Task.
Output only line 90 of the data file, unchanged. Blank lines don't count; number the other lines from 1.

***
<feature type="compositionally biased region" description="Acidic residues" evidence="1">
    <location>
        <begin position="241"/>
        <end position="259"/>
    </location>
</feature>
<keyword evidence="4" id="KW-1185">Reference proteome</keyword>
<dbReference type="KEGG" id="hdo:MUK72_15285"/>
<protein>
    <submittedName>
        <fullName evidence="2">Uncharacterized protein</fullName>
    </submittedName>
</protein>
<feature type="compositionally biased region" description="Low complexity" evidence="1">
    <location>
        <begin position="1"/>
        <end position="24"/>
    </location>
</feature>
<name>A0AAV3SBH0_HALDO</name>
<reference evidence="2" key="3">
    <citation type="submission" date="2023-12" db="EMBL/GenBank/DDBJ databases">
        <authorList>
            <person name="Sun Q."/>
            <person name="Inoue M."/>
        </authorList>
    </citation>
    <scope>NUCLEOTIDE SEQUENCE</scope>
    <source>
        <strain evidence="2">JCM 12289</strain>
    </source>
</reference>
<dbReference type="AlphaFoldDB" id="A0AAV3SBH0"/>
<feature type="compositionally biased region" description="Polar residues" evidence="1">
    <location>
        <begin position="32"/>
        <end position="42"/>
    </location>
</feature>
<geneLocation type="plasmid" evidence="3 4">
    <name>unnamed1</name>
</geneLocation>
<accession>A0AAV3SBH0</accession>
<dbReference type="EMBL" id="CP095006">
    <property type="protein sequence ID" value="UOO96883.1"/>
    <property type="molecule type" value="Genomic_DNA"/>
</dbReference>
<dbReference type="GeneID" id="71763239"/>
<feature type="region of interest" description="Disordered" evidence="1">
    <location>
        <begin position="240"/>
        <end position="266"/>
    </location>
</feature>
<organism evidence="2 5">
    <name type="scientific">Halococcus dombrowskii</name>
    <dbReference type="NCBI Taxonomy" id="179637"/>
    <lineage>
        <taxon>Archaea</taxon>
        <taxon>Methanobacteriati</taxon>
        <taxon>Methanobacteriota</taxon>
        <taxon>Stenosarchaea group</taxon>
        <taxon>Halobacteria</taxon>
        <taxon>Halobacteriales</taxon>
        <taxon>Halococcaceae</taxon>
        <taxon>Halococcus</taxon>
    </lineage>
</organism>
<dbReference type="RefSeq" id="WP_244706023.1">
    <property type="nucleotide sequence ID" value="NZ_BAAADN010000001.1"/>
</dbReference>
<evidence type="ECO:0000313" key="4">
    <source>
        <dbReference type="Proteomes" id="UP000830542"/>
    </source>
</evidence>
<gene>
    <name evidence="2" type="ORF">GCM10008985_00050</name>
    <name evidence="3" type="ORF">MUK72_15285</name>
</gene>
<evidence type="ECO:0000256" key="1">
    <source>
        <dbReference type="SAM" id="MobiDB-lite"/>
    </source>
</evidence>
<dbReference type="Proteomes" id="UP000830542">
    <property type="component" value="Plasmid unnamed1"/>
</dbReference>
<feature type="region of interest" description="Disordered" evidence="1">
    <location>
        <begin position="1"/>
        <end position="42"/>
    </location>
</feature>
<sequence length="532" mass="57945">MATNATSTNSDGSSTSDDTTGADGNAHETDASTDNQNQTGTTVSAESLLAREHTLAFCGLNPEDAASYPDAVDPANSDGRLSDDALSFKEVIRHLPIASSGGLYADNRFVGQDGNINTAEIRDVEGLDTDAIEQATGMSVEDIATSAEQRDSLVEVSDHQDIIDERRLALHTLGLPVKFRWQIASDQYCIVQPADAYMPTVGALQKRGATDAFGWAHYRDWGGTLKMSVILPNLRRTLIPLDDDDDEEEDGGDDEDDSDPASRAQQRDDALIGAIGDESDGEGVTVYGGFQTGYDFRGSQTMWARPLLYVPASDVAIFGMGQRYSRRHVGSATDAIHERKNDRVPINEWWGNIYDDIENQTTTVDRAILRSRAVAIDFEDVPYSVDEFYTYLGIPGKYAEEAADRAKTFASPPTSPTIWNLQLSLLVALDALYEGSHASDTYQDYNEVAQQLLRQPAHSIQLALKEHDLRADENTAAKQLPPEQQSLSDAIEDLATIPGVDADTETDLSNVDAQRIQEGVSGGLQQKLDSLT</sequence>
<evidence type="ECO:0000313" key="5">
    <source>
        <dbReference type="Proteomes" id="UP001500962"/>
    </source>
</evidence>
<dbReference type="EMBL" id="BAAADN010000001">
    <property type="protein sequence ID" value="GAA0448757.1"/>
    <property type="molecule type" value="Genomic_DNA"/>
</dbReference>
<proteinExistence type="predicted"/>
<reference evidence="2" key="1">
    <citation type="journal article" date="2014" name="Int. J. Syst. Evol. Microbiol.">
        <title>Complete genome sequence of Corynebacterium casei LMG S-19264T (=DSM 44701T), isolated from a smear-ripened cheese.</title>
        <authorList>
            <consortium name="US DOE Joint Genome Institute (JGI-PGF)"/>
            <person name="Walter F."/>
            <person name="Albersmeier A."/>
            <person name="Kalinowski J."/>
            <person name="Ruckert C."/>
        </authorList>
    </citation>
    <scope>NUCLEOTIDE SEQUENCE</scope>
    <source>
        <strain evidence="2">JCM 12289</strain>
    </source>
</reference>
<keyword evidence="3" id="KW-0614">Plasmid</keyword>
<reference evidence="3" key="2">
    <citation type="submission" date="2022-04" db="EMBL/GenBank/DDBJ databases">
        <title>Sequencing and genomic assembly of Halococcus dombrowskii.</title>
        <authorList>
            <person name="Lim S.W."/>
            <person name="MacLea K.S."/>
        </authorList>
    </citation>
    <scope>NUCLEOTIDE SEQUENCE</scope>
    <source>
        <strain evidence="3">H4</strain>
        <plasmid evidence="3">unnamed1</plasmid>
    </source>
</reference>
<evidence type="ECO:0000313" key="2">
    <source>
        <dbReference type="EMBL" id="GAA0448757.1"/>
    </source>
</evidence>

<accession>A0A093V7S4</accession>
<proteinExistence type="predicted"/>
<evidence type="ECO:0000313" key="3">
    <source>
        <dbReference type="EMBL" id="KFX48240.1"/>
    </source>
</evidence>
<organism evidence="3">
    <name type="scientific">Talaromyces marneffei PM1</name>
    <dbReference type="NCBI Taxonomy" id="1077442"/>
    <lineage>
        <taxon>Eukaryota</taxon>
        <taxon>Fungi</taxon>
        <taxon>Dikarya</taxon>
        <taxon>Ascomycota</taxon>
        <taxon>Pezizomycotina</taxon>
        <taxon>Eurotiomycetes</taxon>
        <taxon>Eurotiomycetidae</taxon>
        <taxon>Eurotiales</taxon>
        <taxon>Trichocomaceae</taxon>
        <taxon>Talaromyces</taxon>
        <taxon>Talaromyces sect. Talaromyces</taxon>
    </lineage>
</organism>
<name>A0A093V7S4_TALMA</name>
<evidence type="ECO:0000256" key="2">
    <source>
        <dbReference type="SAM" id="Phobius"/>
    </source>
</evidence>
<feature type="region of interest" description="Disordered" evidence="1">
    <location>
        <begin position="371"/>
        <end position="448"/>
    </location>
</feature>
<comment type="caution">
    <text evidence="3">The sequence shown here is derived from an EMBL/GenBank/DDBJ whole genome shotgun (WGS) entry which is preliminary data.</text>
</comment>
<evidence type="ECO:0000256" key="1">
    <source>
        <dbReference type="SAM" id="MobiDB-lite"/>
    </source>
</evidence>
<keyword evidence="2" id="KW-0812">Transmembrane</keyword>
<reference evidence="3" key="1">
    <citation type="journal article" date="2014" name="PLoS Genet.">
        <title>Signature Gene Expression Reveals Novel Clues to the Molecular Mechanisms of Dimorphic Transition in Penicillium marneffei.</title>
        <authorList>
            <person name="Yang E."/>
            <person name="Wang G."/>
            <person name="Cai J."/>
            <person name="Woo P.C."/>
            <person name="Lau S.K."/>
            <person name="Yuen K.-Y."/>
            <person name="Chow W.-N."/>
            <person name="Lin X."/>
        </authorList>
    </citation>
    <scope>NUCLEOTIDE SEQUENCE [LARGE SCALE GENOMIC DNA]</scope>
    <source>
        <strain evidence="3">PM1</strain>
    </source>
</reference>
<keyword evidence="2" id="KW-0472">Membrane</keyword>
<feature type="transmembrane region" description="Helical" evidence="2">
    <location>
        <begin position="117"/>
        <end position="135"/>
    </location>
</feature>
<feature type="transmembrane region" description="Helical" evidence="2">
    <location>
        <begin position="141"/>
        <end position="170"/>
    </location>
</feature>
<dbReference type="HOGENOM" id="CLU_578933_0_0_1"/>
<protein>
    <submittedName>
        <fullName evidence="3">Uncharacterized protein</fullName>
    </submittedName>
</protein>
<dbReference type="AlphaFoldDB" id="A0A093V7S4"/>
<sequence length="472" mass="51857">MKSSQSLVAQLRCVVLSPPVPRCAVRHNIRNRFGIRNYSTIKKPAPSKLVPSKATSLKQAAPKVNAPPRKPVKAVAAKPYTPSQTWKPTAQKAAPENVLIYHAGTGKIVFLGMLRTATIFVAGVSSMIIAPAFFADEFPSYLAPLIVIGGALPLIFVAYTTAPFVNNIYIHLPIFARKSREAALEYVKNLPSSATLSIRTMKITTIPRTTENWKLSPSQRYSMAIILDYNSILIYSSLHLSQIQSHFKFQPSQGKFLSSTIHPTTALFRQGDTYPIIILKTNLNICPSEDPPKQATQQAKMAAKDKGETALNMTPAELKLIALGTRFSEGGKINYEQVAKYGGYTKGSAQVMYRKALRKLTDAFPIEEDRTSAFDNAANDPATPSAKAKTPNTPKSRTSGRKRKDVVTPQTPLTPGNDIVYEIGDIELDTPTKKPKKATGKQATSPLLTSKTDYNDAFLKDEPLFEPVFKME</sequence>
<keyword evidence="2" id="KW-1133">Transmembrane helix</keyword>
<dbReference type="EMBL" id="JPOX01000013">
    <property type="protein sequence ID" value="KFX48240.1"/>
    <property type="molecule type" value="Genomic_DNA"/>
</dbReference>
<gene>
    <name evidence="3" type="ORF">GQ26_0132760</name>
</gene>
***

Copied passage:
    <location>